Police: The New Rice
Remember the old acronym RICE for first aid to minor injuries of joints, muscles, and tendons? It stands for Rest, Ice, Compression, and Elevation and is useful knowledge for self-management of minor injuries. However, as we’ve advanced our knowledge of tissue damage and repair, there has been a pivot toward a new acronym called POLICE. This stands for Protect, Optimal Loading, Ice, Compression and Elevation. Essentially, R has been replaced with POL to be more comprehensive.
Protect: the injured area. This should be the first order of business! The injured part should be protected from further disruption during this time with the use of braces, wraps, or walking aids.
Optimal Load: This could mean anything from no weight bearing to full weight bearing to gentle isometric exercise and anything in between depending on the injury.
Ice: The use of ice has been debated recently, but most agree that nothing feels better on a hot, inflamed joint than a cold pack, especially in the first 48 hours. After this time period, it’s acceptable to use heat or alternate hot and cold packs.
Compression: Wrap up that joint or strained muscle for extra support and to control any excess swelling. The right amount of compression and ice together really help control the pain.
Elevation: When there is a significant amount of swelling, raise the injured limb above the level of the heart to decrease swelling.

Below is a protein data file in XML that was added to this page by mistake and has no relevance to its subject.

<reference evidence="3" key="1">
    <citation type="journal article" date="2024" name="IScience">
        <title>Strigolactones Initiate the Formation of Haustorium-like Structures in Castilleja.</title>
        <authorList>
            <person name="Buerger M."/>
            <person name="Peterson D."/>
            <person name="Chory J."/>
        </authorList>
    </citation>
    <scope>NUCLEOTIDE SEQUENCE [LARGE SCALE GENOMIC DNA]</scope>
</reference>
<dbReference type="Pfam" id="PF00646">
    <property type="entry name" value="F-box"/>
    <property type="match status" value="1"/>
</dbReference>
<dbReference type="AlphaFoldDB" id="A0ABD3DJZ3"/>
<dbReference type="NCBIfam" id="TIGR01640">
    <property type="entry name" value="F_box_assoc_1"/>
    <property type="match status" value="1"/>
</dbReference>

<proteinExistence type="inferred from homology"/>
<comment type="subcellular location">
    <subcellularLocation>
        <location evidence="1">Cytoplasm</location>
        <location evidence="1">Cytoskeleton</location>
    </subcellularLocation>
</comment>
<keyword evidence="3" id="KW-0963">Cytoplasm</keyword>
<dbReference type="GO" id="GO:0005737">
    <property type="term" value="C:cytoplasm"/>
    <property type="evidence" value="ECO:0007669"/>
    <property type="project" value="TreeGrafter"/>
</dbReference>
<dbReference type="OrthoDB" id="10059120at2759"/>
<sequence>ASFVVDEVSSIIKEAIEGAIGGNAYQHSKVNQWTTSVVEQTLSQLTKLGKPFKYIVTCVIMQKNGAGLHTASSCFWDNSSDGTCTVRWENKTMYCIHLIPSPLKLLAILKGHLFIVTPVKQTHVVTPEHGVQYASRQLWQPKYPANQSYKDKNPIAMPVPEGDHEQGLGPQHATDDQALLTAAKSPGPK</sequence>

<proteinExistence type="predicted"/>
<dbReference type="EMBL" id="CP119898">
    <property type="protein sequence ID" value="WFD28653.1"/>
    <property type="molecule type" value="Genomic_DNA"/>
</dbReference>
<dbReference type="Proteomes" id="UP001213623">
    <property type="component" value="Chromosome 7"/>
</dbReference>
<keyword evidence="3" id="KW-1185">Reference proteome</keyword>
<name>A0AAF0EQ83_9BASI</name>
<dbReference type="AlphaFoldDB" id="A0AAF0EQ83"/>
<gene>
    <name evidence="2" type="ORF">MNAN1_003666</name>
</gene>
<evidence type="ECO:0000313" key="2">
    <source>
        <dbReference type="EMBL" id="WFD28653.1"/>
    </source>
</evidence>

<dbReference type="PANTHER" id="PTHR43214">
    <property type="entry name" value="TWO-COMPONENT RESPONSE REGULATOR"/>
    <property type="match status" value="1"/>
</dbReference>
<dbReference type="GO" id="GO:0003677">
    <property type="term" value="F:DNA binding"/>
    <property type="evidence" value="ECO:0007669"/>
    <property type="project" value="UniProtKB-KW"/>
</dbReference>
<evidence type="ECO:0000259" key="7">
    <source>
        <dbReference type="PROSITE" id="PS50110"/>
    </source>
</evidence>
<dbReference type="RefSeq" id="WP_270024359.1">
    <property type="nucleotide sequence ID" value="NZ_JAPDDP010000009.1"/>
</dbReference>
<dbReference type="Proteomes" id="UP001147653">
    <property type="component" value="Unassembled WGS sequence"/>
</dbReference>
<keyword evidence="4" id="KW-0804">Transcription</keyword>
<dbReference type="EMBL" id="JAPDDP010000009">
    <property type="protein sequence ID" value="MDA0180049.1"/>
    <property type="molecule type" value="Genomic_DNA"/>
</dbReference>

Initially, in muscle and tendon injuries, there will be an inflammatory phase which, depending on the extent of injury, could last from several days to several weeks. The next two phases of healing are called regeneration and remodeling. Regeneration starts about four days after injury and can last up to 4 weeks. The remodeling phase can last for many more weeks and sometimes months. It is important to talk to your doctor or physical therapist and discuss timely and safe exercise to enhance your recovery. Research has proved that optimal loading of a tendon, as in resistance exercise, promotes remodeling and leads to long-term structural and functional improvements. There is sufficient evidence that correlates exercise and the release of cellular factors that promote muscle regeneration and healing. So talk to your doctor or physical therapist about the right time and dosing of exercise for your injury.
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